I read several articles and travel threads on appropriate behavior and mannerisms. This exposure has helped me little. Many behavioral patterns are specific to regions, towns, and even neighborhoods in Italy. This is most visible in slang terms that change from place to place. Nevertheless, after reading these materials, I was paranoid that I would do something wrong and be seen as a rude American. This seems to be a common belief amongst the students travelling. In a foreign environment, our self-monitoring increases. We see ourselves as guests in a stranger’s home. This creates a competition of hospitality. Students want to seem educated and privy to the local ways; locals want to accommodate and share with the students. My pronunciation has been corrected by different bartenders and shop owners but never in a derogatory way.

Tonight, the folk maestro Dario helped me improve my pasta forking technique (for the uninitiated, stick fork in noodles, roll clockwise). He also complimented another student’s use of the “scarpetta,” wiping the bowl with a piece of bread. She was afraid she was being called out for impolite behavior and we reaffirmed that she was actually doing the right thing.

No one is expected to be perfect when they’re in an unfamiliar place. We can learn by watching and being corrected but everyone’s previous experiences will provide different knowledge. For example, I may not be a great pasta forker but I do use my silverware in the European way (fork in left hand, tines down). My grandmother taught me to eat this way because it actually saved a relative’s life. My dad’s Uncle Johnny was a waist-gunner on a B-17. His plane was shot down three times over the course of WWII. In 1944, he was shot down over occupied France and hid with other stranded American GI’s with the French Resistance. Johnny was a Cajun duck hunter. He and others from the bayou were recruited because they knew French and had experience shooting flying targets. While stuck in France, the group of Americans went to the café. The Gestapo came, looked around, picked out every American except Johnny, and arrested them. Johnny hid in plain sight because unlike the other Americans, Cajun Johnny ate with the fork in the left hand, tines down.

I don’t expect to use any travel knowledge in a survival situation. But there is a value in adapting alternate methods to eating, drinking, and socializing from different cultures. We have to accept we’ll make mistakes-like saying “good night” at a prudishly early 9pm- and rely on the hospitality of our international hosts. On the Santiago de Compostela, reliable albuergues and hostels are a modern addition. Up until the late 20th century, pilgrims had to rely on the hospitality of locals to shelter and feed them between Roncesvalles and Santiago. When we travel through someone’s homeland and engage the culture, we must be humble and grateful. We’ll make mistakes but we should never refuse opportunities to apply what we learn. Cagli has been remarkably courteous for me. While the teachers have led fantastic modules, the most memorable lessons on Italian cultures were Cagliesi sharing with me.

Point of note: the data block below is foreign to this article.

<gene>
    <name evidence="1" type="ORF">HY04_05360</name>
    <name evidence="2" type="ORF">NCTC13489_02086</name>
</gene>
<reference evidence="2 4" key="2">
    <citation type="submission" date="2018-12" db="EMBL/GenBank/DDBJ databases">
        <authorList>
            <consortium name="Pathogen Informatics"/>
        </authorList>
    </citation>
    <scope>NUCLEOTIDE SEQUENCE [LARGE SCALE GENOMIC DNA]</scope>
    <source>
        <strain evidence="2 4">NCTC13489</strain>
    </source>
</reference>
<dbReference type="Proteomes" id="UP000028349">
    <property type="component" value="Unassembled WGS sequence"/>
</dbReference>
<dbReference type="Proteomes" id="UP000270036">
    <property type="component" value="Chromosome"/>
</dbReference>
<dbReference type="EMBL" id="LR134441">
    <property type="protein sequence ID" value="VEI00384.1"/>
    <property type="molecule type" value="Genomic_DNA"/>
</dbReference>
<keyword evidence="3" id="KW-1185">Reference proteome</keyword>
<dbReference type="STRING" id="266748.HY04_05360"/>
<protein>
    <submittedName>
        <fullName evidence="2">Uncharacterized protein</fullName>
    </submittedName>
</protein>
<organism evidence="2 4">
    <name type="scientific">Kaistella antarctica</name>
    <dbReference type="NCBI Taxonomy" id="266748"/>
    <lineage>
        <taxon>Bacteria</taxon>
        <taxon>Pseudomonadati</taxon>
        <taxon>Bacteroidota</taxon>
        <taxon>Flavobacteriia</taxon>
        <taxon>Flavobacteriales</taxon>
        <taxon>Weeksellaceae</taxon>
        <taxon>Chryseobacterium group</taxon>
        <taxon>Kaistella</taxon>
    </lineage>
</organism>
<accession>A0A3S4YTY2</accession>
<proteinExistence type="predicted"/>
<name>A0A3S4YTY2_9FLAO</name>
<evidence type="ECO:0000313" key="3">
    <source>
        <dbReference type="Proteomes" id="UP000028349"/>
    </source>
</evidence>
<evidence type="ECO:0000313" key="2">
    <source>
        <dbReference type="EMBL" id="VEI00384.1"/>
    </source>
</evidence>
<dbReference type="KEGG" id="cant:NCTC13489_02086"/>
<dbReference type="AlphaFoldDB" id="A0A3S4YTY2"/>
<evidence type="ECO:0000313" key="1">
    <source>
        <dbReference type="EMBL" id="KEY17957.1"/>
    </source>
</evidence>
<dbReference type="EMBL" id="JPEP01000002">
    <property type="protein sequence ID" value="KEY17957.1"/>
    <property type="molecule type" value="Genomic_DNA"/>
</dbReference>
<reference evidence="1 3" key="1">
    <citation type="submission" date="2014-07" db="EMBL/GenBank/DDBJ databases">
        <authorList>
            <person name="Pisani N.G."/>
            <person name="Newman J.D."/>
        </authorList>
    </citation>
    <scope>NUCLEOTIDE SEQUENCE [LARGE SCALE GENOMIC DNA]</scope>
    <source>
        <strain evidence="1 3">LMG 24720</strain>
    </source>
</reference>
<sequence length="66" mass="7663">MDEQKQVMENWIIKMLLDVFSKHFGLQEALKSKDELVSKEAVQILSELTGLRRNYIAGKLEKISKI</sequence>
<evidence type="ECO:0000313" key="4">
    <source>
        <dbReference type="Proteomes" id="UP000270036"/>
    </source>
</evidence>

Hospital Visit

by LeAna Crowley 
A trip to Urbino was planned for the Gonzaga group. This particular morning was very hard for me to stand up straight. I felt weak, nauseous, and it was hard to breathe. I knew very little about the landscape of Urbino, but I knew I could not climb any hills. Deep inside myself I understood that I could not go on this unique trip with my classmates, but instead would have to go to the hospital for a diagnosis and medicine.

When I entered the hospital I tried to make sense of how to navigate my visit. Like an emergency room or clinic visit back home, there was a room to wait. An emergency worker came over to ask me why I was there. I held my chest and coughed. The man asked for my hand, then placed an oxygen meter on my finger. In Italian, he said I was not in a dire situation. I waited for maybe a half hour.

I was asked to walk past a set of double doors to the actual doctor’s office. Immediately, the doctor introduced herself. She asked me in Italian to explain my symptoms. Even though I don’t speak Italian, I instinctively understood what she was asking me. Again, I put my hand on my chest, breathed in and started to cough. From there the staff of specialists took my blood to be tested, gave me a breathing treatment, and took an x-ray of my chest. In between these tests, I waited either curled up in fetal position or slouched in my chair asleep. Waiting is the same in the United States. After 4 hours of waiting, I was diagnosed with beginning stages of bronchitis. Thank God.